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Critical Companionship: Reasons Seniors Should and Ways They Can Maintain Relationships

When I worked at a nursing home, one of the most important departments in our facility was Recreation. There, tireless employees worked constantly to keep patients entertained, engaged, and socialized. But the Recreation Department was about more than just providing enjoyable pastimes. Fostering companionship is a key part of growing older, whether you’re living in a facility or in your own home. Unfortunately, it is also one of the more challenging parts of aging. However, that doesn’t make it impossible – it just takes a bit more effort and creativity!

Why seniors still need companionship

You may wonder why seniors still need companionship at their advanced age. “They don’t need to go around partying like young kids,” you may think. Or perhaps you’re under the impression that “Hey – some people like to be alone!” Both of these things may be true to some extent. However, studies show that one of the key indicators of happiness is the quality of our relationships – no matter our age. Therefore, seniors need to maintain good relationships in order to be content just like everyone else. This holds true whether they were party animals when they were younger or preferred to associate with only a few close friends.

Sympathize with your senior

It’s no secret that making new friends can be difficult for seniors. As we grow older, we may lose the lifelong friendships we once had, either to death, illness or loved ones moving away. Likewise, children leave the nest and start their own families – sometimes in other states or countries.
Sympathize with your senior about how seeking companionship can be a struggle. Although some seniors say they’re “too old to make new friends,” try to convince them that nothing could be further from the truth. They’re still the same essential person they were decades ago, and there are a whole host of people who’d love to get to know them if only given the chance.

Senior seeks companion: ways to make it easy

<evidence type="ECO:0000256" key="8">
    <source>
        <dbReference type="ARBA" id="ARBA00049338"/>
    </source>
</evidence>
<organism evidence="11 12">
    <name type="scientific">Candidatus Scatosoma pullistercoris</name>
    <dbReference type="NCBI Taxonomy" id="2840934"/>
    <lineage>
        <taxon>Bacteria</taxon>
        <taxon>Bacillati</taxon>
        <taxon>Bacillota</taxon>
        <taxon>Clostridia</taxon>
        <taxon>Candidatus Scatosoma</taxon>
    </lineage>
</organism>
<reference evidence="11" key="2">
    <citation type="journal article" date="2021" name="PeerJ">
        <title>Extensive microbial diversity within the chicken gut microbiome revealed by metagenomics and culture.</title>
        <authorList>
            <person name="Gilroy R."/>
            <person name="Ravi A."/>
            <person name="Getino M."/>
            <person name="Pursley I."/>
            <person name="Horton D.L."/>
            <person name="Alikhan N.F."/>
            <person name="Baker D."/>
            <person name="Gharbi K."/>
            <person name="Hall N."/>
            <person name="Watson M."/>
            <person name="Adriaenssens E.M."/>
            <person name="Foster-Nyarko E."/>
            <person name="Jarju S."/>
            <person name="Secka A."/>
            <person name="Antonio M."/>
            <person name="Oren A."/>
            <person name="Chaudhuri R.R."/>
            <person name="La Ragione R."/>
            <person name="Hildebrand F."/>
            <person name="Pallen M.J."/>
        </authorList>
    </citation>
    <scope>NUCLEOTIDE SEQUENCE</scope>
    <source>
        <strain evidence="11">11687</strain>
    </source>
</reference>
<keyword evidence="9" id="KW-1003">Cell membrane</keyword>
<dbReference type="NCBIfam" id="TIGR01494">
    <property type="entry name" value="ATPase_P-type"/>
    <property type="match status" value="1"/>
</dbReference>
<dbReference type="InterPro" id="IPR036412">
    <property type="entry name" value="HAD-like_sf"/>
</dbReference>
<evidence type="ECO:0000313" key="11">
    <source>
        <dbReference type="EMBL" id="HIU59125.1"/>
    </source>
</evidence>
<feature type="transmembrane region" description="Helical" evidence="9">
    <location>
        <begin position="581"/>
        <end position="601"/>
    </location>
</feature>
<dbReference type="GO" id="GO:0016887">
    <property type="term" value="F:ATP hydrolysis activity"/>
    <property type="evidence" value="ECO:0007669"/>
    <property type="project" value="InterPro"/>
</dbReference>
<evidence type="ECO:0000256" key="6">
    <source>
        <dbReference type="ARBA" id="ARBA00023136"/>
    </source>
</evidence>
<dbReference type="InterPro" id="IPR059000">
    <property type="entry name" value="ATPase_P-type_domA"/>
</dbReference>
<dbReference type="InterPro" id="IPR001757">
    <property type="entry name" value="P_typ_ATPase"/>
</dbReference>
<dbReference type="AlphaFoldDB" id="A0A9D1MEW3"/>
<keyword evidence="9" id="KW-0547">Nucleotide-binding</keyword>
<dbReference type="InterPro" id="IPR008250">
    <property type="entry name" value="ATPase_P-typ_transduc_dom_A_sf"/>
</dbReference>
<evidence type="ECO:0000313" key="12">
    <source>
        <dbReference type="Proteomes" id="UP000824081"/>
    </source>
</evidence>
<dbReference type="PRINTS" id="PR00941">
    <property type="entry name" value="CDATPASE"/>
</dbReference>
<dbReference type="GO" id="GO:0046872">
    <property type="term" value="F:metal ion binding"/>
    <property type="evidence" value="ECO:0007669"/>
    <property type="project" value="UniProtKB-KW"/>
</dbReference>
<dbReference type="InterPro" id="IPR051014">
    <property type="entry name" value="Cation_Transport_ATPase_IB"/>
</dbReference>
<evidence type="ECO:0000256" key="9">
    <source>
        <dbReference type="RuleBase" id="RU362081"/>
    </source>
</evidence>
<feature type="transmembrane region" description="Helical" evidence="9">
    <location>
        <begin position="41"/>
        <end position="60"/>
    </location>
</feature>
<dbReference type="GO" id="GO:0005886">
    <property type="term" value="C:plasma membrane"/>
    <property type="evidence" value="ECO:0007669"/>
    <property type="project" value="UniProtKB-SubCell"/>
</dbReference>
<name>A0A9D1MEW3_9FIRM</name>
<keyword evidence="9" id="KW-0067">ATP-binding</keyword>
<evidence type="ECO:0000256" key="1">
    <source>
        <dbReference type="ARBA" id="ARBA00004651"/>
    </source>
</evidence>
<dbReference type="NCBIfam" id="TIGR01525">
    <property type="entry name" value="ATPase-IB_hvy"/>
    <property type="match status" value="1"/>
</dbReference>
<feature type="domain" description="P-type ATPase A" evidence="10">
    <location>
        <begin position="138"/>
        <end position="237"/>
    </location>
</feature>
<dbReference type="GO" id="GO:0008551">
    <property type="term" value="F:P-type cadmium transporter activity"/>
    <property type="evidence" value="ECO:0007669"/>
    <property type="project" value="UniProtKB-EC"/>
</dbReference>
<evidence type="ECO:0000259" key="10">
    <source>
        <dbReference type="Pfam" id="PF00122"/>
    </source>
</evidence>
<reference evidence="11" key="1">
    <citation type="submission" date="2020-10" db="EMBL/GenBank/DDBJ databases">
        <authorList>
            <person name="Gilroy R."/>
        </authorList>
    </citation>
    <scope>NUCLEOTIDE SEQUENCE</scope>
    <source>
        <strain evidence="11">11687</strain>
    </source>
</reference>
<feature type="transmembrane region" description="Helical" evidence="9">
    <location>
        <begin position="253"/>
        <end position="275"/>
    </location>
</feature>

It’s important to do what you can to help your senior maintain old ties. It can be as easy as calling them on the phone, or having them call you. You can even set up regular times to do this so they – and you – have something to look forward to. If your senior is computer savvy, or willing to learn, e-mail and social media are great ways to keep in touch with grandkids. Or old-fashioned letters might be the way to go. Everyone likes receiving mail that isn’t junk or a bill! If nothing else, they may be open to the idea of hiring a home health aide during the day.
Likewise, fostering new ties is equally as important. Many seniors are reluctant to take up unfamiliar hobbies or learn different skills, both of which are excellent ways to meet people. One way to get around this is by building on activities they used to enjoy. If they’re interested in music, for instance, mention a new choral group that’s starting in their neighborhood, or in their nursing home. If they liked playing cards, see if there’s a poker group they can join – or one you can get started. If their friends or people they know are getting involved in new things, it doesn’t hurt to mention it. No one likes to be the “odd man out,” no matter how old they are!

Encourage your senior to seek companionship

Encouraging your senior to seek companionship doesn’t have to be a struggle. If they are in a long-term care facility, help them select recreational activities they might enjoy. If they live in their own home and can attend outside activities, offer to pick them up or drive them back or both. By keeping the focus on the event rather than the people, they are likely to forget they’re seeking companionship at all. New friendships can then form naturally, leading to a happier, more fulfilling life — for them and their new companions.
If you are unsure of how to best help an aging loved one, the trained and compassionate staff at the Institute on Aging is here to help you make that decision and gain the best in at-home senior care. Contact us to find out more.

Institute on Aging

Institute on Aging

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